#!/usr/bin/wish

set apachectl "/usr/local/apache/bin/apachectl"
global apachectl

proc start {} {
  global apachectl
  exec $apachectl start & 
}

proc stop {} {
  global apachectl
  exec $apachectl stop &
}

proc restart {} {
  global apachectl
  exec $apachectl restart &
}

proc screen {} {
  frame .top -borderwidth 10
  pack .top -fill x     
  button .top.start -text "Start" -command start
  button t.op.stop -text "Stop" -command stop
  button .top.restart -text "Restart" -command restart
  pack .top.start .top.stop .top.restart -side left -padx 0p -pady 0
}
screen

This script introduces a few new concepts. Let's look at some of them line by line:


set apachectl "/usr/local/apache/bin/apachectl"
global apachectl

As we saw earlier, the set command is used to assign a value to a variable. As with the previous examples, the syntax is simple: set variable_name value. In order to make the variable available to the Tcl procedures that we are creating in this program, we need to import the apachectl variable into each procedure. This is accomplished using the global command which adds a named variable to the local namespace of a given procedure. The global command accepts one or more variables as arguments and assigns the named variables to each procedure used in the program. Global is also used to export variables that are declared within a procedure's local namespace.


proc start {} {
  global apachectl
          exec $apachectl start &
}

Procedures in Tcl are created with the proc command. The proc command takes the following form: proc name {args} {body} where name is the name of the procedure. Args are the formal arguments accepted by the procedure, and body is the main code of the procedure. Procedures are executed the same way that any other command is executed in Tcl.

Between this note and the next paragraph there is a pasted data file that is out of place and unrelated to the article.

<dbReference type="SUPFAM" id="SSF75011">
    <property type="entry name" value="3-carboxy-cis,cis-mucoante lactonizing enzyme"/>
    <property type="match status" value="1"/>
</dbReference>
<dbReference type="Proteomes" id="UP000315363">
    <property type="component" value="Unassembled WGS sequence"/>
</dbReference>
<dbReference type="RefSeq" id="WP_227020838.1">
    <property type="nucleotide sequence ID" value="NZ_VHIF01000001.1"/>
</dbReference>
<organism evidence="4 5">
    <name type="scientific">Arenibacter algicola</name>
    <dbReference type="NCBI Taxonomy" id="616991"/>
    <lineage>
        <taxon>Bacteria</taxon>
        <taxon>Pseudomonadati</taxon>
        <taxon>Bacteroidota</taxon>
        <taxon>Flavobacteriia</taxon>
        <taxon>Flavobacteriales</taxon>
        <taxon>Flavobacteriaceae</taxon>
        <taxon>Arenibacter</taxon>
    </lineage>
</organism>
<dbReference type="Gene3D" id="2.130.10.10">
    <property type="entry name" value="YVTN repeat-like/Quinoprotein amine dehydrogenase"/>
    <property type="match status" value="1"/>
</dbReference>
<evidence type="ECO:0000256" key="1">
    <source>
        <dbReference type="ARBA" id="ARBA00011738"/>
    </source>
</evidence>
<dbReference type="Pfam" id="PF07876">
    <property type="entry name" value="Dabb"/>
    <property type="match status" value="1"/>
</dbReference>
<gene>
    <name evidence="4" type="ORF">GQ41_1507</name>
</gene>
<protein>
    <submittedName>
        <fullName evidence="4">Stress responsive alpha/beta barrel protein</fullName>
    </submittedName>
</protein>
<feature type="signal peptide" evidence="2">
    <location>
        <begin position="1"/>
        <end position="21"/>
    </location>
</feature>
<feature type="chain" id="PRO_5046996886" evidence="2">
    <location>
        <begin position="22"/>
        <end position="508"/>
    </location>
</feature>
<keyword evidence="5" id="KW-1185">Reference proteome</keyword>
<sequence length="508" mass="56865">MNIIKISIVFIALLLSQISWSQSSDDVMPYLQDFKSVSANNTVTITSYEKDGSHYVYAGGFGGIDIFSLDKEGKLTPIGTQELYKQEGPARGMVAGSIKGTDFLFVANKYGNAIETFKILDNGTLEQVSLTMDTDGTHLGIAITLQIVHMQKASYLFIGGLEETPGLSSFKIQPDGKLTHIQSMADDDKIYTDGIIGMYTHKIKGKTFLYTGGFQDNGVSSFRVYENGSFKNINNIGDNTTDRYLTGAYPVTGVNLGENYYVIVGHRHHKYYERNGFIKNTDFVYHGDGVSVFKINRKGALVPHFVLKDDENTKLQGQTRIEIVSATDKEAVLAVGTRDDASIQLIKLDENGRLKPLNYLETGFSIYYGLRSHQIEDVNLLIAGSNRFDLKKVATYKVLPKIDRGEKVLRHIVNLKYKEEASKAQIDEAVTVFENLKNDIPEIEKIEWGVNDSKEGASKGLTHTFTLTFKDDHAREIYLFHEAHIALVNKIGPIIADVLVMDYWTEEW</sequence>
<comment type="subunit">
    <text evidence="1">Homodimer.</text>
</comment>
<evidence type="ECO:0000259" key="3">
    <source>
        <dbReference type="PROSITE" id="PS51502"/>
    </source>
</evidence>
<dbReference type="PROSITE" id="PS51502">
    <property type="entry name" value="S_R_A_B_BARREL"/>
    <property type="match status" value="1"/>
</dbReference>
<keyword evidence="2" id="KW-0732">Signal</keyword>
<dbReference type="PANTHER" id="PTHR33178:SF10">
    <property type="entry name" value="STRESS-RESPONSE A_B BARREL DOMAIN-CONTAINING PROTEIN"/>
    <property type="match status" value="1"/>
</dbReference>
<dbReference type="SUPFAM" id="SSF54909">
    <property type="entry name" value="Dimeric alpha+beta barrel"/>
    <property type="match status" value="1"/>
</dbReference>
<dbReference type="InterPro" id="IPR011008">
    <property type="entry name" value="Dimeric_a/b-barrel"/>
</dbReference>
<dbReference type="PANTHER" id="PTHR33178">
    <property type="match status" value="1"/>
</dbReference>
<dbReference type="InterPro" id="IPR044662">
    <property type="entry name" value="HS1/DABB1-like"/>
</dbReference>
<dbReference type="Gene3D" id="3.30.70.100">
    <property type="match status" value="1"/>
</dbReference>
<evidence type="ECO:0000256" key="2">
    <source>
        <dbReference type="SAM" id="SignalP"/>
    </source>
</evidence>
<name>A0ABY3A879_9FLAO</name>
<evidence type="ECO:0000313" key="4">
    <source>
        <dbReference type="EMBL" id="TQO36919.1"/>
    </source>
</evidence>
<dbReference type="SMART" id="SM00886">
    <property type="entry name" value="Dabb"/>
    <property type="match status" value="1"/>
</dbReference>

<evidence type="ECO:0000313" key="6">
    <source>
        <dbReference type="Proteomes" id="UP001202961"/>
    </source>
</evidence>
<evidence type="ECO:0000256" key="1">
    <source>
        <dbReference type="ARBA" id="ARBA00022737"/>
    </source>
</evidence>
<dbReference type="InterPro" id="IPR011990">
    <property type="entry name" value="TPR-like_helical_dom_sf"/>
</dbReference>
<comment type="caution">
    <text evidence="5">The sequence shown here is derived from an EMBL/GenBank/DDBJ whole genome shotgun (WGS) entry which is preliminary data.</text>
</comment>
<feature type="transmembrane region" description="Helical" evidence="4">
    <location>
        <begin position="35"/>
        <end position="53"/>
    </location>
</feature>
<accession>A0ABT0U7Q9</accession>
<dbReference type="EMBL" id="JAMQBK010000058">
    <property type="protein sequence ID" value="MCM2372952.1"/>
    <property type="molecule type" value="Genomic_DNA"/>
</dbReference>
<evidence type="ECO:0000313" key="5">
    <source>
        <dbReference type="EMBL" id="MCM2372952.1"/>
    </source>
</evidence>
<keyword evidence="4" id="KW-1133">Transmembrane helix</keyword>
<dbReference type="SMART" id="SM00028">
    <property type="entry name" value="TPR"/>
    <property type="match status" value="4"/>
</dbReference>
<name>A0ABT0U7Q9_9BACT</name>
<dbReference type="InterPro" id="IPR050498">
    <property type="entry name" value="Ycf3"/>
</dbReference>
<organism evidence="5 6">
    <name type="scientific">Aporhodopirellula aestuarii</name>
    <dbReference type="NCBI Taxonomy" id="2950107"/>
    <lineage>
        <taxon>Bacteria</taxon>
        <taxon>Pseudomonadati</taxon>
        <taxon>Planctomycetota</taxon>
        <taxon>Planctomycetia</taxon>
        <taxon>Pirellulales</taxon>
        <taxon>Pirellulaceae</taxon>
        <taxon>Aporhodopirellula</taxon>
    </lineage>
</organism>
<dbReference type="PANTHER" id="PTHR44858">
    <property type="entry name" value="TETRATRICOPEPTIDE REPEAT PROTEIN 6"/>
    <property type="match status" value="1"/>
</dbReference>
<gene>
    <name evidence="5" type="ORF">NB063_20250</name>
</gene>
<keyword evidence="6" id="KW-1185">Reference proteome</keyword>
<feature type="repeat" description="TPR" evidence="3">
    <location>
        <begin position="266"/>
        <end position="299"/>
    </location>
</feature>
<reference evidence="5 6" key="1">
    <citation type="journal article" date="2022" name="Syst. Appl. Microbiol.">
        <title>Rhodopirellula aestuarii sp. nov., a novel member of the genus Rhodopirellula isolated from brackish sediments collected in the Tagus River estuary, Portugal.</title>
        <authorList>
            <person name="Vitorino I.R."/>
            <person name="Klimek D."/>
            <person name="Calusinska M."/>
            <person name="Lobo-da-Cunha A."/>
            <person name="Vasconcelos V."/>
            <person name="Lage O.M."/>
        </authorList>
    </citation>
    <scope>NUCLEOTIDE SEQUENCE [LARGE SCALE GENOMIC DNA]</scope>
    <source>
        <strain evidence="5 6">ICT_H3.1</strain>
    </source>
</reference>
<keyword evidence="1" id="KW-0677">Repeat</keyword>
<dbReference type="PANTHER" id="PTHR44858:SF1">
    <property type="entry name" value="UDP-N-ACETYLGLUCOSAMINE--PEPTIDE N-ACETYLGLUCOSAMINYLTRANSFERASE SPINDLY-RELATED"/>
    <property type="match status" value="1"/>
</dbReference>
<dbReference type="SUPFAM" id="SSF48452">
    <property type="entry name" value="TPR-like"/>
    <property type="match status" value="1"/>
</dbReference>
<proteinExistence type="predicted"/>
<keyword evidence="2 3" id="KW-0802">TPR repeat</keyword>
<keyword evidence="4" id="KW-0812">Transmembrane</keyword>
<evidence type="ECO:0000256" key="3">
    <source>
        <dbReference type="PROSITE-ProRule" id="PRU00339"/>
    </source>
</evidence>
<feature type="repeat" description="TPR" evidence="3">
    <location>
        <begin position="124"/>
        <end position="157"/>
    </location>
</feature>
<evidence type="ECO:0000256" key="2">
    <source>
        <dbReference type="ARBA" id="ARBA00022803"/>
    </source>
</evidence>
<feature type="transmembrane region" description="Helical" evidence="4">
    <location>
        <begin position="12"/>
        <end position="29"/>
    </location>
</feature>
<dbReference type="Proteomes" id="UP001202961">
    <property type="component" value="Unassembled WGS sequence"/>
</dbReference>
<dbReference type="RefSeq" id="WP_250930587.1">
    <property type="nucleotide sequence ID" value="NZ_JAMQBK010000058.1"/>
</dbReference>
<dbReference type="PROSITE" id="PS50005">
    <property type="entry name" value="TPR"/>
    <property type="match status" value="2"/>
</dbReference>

The script we are currently working with consists of 4 procedures. The first 3 ( start, stop, restart ), simply import the apachectl variable into the local namespace and execute the basic apachectl commands as background processes while the 4th procedure, "screen", uses the packer to build the basic screen and call each of the functions.

Let's have a closer look at the screen procedure:

  
proc screen {} {
  frame .top -borderwidth 10
  pack .top -fill x     
  button .top.start -text "Start" -command start
  button .top.stop -text "Stop" -command stop
  button .top.restart -text "Restart" -command restart
  pack .top.start .top.stop .top.restart -side left -padx 0p -pady 0
}

The screen procedure begins by using the frame command to construct the basic frame that will contain the buttons specified further down in the procedure. As this example illustrates, slave widgets are specified by prepending them with the name of their master followed by a ".". The master must already be packed before the slave can use them, so we pack the frame .top before specifying the button command and tell it to fill along the x axis.

Last, we use the button command to create 3 buttons as slaves to .top, passing in the appropriate procedure to execute when the button is pressed, and adding a text label using the -command and -text arguments, respectively.